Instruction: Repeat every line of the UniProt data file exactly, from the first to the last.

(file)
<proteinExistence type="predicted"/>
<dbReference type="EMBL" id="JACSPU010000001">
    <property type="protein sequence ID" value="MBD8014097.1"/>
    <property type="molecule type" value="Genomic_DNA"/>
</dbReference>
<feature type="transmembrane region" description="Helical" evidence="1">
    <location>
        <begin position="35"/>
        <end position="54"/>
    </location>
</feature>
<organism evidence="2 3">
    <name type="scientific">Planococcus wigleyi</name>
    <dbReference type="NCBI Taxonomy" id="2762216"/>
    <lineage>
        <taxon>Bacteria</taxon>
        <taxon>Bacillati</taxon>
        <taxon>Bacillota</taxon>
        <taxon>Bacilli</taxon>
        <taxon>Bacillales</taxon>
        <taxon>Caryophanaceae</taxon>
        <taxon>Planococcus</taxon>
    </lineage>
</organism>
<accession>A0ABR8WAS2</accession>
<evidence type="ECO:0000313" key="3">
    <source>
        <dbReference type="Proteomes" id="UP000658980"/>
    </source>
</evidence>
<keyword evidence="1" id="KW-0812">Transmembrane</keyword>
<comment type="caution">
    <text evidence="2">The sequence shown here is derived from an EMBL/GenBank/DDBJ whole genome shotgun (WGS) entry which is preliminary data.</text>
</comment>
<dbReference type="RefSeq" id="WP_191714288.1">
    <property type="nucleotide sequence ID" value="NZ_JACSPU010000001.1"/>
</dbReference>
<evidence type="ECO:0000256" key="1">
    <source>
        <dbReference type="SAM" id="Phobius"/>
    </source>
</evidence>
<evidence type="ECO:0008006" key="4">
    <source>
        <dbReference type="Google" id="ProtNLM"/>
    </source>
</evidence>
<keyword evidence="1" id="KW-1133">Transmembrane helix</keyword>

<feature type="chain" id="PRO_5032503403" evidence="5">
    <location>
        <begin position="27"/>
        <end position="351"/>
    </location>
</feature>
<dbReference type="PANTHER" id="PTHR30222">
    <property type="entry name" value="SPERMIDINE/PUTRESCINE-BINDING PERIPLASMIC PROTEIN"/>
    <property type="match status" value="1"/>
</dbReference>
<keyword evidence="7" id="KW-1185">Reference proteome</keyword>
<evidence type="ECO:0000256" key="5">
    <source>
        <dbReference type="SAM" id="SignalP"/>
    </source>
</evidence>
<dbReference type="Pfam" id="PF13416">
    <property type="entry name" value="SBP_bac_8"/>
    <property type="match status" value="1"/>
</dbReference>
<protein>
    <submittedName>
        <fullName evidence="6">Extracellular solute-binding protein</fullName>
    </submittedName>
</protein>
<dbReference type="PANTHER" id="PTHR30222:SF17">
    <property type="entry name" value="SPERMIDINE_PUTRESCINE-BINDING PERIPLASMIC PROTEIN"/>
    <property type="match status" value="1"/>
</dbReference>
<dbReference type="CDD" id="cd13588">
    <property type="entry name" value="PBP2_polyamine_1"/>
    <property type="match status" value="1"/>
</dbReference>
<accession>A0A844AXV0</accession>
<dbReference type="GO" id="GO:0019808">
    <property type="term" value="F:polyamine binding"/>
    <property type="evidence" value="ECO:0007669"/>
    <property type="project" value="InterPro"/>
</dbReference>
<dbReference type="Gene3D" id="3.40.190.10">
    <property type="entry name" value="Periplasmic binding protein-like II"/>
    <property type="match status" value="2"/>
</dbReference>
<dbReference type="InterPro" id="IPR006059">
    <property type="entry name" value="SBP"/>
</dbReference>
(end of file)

<proteinExistence type="predicted"/>
<dbReference type="EMBL" id="JACSPU010000001">
    <property type="protein sequence ID" value="MBD8014097.1"/>
    <property type="molecule type" value="Genomic_DNA"/>
</dbReference>
<feature type="transmembrane region" description="Helical" evidence="1">
    <location>
        <begin position="35"/>
        <end position="54"/>
    </location>
</feature>
<organism evidence="2 3">
    <name type="scientific">Planococcus wigleyi</name>
    <dbReference type="NCBI Taxonomy" id="2762216"/>
    <lineage>
        <taxon>Bacteria</taxon>
        <taxon>Bacillati</taxon>
        <taxon>Bacillota</taxon>
        <taxon>Bacilli</taxon>
        <taxon>Bacillales</taxon>
        <taxon>Caryophanaceae</taxon>
        <taxon>Planococcus</taxon>
    </lineage>
</organism>
<accession>A0ABR8WAS2</accession>
<evidence type="ECO:0000313" key="3">
    <source>
        <dbReference type="Proteomes" id="UP000658980"/>
    </source>
</evidence>
<keyword evidence="1" id="KW-0812">Transmembrane</keyword>
<comment type="caution">
    <text evidence="2">The sequence shown here is derived from an EMBL/GenBank/DDBJ whole genome shotgun (WGS) entry which is preliminary data.</text>
</comment>
<dbReference type="RefSeq" id="WP_191714288.1">
    <property type="nucleotide sequence ID" value="NZ_JACSPU010000001.1"/>
</dbReference>
<evidence type="ECO:0000256" key="1">
    <source>
        <dbReference type="SAM" id="Phobius"/>
    </source>
</evidence>
<evidence type="ECO:0008006" key="4">
    <source>
        <dbReference type="Google" id="ProtNLM"/>
    </source>
</evidence>
<keyword evidence="1" id="KW-1133">Transmembrane helix</keyword>

<feature type="chain" id="PRO_5032503403" evidence="5">
    <location>
        <begin position="27"/>
        <end position="351"/>
    </location>
</feature>
<dbReference type="PANTHER" id="PTHR30222">
    <property type="entry name" value="SPERMIDINE/PUTRESCINE-BINDING PERIPLASMIC PROTEIN"/>
    <property type="match status" value="1"/>
</dbReference>
<keyword evidence="7" id="KW-1185">Reference proteome</keyword>
<evidence type="ECO:0000256" key="5">
    <source>
        <dbReference type="SAM" id="SignalP"/>
    </source>
</evidence>
<dbReference type="Pfam" id="PF13416">
    <property type="entry name" value="SBP_bac_8"/>
    <property type="match status" value="1"/>
</dbReference>
<protein>
    <submittedName>
        <fullName evidence="6">Extracellular solute-binding protein</fullName>
    </submittedName>
</protein>
<dbReference type="PANTHER" id="PTHR30222:SF17">
    <property type="entry name" value="SPERMIDINE_PUTRESCINE-BINDING PERIPLASMIC PROTEIN"/>
    <property type="match status" value="1"/>
</dbReference>
<dbReference type="CDD" id="cd13588">
    <property type="entry name" value="PBP2_polyamine_1"/>
    <property type="match status" value="1"/>
</dbReference>
<accession>A0A844AXV0</accession>
<dbReference type="GO" id="GO:0019808">
    <property type="term" value="F:polyamine binding"/>
    <property type="evidence" value="ECO:0007669"/>
    <property type="project" value="InterPro"/>
</dbReference>
<dbReference type="Gene3D" id="3.40.190.10">
    <property type="entry name" value="Periplasmic binding protein-like II"/>
    <property type="match status" value="2"/>
</dbReference>
<dbReference type="InterPro" id="IPR006059">
    <property type="entry name" value="SBP"/>
</dbReference>